Evo’s Bolivia Confiscates ‘Criminal’ U.S. Weapons Cargo*
The seized weapons were shipped in November 2016 from the Everglades port in Miami.
The National Customs of Bolivia confiscated a large cargo of military weapons from the United States on Friday, launching a criminal investigation of the case.
The seized weapons were shipped in November 2016 from the Everglades port in Miami, HispanTV reports. They entered Santa Cruz in eastern Bolivia after being transported through the Dominican Republic, Peru and Chile.
“We must see what was the purpose of this internment in Bolivian territory and who are the members of this criminal organization,” Bolivian Interior Minister Carlos Romero told reporters.
Romero added that he found it “striking” that the cargo passed “so many controls” without being detected.
The weapons cargo was found in the double bottom of a trailer vehicle. It contained 34 long arms, including rifles and machine guns with telescopic sight, Bolivia’s National Customs reports. Police also discovered 41 pistols and cell phones worth US$46,000.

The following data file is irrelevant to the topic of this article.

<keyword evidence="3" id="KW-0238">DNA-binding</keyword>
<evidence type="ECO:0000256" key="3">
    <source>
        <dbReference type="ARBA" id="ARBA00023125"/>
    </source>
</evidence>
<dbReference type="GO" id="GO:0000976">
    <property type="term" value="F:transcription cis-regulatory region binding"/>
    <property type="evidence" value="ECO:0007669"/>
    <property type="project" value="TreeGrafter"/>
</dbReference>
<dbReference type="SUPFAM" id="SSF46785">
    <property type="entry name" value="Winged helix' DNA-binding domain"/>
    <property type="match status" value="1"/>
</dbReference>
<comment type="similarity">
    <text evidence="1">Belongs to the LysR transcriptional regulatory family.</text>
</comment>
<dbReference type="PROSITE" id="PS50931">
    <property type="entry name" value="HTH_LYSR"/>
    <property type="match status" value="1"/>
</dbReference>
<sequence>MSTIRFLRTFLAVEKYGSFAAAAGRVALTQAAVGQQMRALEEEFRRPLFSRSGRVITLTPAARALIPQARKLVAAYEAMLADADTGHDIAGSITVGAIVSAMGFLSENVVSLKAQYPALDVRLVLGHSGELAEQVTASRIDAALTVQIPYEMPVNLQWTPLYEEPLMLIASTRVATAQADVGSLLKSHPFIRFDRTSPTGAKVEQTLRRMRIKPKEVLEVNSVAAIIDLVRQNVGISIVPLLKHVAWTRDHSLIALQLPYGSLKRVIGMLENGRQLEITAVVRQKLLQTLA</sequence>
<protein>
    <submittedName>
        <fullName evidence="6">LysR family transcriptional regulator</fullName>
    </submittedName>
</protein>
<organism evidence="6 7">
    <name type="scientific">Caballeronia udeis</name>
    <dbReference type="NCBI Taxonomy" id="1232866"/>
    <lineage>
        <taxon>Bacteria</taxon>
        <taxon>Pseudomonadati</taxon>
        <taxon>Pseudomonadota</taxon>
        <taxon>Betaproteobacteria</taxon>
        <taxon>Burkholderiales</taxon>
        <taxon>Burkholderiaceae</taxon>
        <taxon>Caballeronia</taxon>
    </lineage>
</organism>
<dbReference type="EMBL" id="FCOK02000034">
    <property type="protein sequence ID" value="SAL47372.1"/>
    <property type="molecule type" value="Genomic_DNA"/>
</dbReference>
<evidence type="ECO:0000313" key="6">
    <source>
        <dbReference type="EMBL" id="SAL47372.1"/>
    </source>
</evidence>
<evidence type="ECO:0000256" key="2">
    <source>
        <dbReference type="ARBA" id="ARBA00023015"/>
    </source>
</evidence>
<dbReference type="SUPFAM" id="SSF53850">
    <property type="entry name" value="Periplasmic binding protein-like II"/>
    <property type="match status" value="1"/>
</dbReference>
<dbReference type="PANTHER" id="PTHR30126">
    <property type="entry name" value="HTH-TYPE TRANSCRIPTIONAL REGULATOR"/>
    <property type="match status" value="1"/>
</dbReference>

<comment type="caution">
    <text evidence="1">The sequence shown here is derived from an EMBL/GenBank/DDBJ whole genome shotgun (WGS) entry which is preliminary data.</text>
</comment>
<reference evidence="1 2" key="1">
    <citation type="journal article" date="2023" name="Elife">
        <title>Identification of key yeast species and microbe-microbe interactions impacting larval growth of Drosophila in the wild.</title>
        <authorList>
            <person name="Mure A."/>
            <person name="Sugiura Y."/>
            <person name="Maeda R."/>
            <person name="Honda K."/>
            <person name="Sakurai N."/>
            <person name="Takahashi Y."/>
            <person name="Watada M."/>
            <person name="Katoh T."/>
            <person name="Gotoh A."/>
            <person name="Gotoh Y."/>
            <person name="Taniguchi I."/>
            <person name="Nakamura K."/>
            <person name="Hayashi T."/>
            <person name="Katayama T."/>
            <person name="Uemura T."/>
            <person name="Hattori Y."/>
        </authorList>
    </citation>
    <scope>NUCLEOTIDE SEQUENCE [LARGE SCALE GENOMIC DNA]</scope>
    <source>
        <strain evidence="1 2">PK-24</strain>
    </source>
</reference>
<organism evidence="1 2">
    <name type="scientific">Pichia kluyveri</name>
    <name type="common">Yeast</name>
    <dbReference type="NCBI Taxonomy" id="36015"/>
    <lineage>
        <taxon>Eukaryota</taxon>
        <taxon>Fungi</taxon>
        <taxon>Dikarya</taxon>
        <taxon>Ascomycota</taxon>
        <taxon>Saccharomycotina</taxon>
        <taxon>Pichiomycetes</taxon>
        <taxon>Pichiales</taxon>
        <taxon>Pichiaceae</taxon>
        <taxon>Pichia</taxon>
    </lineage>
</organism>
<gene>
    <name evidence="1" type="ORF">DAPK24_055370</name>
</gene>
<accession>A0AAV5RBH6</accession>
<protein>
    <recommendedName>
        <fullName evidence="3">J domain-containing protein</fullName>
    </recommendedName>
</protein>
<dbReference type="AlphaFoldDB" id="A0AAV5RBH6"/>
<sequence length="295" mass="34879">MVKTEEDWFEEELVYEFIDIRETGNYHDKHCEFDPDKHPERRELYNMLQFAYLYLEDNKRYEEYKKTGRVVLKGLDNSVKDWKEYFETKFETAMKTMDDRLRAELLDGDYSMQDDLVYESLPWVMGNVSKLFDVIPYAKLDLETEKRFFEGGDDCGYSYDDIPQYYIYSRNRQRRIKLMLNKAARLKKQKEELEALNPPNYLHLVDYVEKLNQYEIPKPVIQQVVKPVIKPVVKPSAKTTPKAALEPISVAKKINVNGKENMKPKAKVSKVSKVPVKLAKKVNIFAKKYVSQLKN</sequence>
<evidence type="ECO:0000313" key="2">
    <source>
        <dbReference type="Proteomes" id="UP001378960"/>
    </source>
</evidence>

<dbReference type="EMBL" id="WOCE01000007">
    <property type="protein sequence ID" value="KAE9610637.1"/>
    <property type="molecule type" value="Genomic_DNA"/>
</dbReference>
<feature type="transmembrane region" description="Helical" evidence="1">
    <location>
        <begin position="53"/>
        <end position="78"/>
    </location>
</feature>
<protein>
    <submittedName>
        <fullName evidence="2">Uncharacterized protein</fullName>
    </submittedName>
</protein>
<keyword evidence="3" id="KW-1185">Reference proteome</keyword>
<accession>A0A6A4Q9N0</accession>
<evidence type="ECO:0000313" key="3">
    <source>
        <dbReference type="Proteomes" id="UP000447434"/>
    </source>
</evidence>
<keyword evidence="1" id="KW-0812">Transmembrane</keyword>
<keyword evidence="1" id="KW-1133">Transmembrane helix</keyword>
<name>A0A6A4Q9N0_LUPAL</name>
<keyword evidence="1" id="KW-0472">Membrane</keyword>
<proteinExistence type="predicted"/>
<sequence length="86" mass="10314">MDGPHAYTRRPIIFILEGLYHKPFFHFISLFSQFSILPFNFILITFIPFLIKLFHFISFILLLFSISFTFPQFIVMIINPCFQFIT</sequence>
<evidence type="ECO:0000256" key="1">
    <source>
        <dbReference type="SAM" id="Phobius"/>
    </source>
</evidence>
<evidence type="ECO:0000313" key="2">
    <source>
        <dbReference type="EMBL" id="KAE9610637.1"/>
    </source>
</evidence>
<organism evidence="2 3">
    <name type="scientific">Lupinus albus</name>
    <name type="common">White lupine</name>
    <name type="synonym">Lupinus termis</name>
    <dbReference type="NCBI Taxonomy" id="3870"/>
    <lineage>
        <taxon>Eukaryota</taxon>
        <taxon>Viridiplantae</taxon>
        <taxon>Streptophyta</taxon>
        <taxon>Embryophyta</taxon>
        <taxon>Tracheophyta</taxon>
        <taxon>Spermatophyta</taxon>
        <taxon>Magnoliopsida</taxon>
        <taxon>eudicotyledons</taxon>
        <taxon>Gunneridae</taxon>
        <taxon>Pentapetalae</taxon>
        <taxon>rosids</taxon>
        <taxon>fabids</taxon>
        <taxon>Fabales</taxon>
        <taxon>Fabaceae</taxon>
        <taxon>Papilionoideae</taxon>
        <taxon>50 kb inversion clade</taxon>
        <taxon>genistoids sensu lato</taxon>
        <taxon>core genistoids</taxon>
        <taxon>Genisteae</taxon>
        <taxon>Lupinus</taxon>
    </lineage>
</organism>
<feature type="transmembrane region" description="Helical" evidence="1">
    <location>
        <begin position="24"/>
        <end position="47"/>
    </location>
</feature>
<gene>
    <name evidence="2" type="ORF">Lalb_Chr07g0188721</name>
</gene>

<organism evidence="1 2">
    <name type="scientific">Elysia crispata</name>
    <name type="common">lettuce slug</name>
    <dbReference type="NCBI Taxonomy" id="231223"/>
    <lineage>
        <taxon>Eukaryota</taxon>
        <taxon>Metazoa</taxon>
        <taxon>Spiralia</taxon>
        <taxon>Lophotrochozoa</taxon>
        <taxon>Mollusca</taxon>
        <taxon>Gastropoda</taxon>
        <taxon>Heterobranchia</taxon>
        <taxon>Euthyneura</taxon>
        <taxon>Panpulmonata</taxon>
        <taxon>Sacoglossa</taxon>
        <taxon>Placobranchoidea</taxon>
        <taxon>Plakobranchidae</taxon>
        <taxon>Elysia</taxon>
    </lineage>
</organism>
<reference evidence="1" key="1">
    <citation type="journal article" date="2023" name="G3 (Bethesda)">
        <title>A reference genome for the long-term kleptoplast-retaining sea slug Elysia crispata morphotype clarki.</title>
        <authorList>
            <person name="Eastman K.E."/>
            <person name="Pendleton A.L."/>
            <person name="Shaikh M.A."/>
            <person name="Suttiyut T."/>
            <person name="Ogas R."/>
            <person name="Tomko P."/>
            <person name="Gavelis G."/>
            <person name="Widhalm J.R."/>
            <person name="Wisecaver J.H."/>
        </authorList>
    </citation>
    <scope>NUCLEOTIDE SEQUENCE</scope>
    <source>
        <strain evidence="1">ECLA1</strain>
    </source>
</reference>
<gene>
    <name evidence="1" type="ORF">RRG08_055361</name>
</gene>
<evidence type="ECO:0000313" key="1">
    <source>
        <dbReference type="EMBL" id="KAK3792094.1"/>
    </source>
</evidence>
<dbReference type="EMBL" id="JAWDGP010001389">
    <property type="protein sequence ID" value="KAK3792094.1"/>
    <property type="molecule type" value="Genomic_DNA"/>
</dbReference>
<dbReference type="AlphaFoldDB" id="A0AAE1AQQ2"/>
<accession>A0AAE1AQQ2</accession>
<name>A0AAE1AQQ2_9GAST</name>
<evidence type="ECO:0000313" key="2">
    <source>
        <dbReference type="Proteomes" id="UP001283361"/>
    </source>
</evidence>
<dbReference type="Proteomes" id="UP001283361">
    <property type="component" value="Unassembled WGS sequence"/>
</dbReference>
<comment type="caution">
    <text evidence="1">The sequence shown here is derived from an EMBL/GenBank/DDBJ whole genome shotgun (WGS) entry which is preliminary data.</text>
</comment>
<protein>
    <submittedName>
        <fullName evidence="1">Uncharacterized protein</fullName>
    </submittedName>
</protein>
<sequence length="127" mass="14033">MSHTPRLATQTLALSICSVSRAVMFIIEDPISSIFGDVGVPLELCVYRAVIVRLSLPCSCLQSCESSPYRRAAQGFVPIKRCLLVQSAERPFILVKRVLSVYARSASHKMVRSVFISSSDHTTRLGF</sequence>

Romero claims the weapons, produced in Eastern Europe and shipped from the United States, were possibly for “criminal activities linked to drug trafficking.”
Police have since arrested four people, including the driver of the truck and the alleged consignee, but have not disclosed the names of the detainees or the companies, HispanTV adds.
Bolivian President Evo Morales’ administration, considered to be one of Latin America’s most progressive on drug laws, has been a fierce critic of the U.S. war on drugs in the region.
“The fight against drug trafficking is a tool of control for the United States,” Morales said last September.
“The U.S., as the largest consumer of drugs in the world, has no moral authority to dismiss the fight against drug trafficking of other peoples’.”
Last year, former U.S. president Barack Obama claimed Morales’ drug policies “failed to adhere to international counter-narcotics agreements.” Bolivia is currently the only country exempt from a ban on growing coca for medical and traditional purposes.
Prior to Morales’ administration, Santa Cruz was a hotspot for narco-trafficking groups with cocaine operations in neighboring Paraguay and Brazil.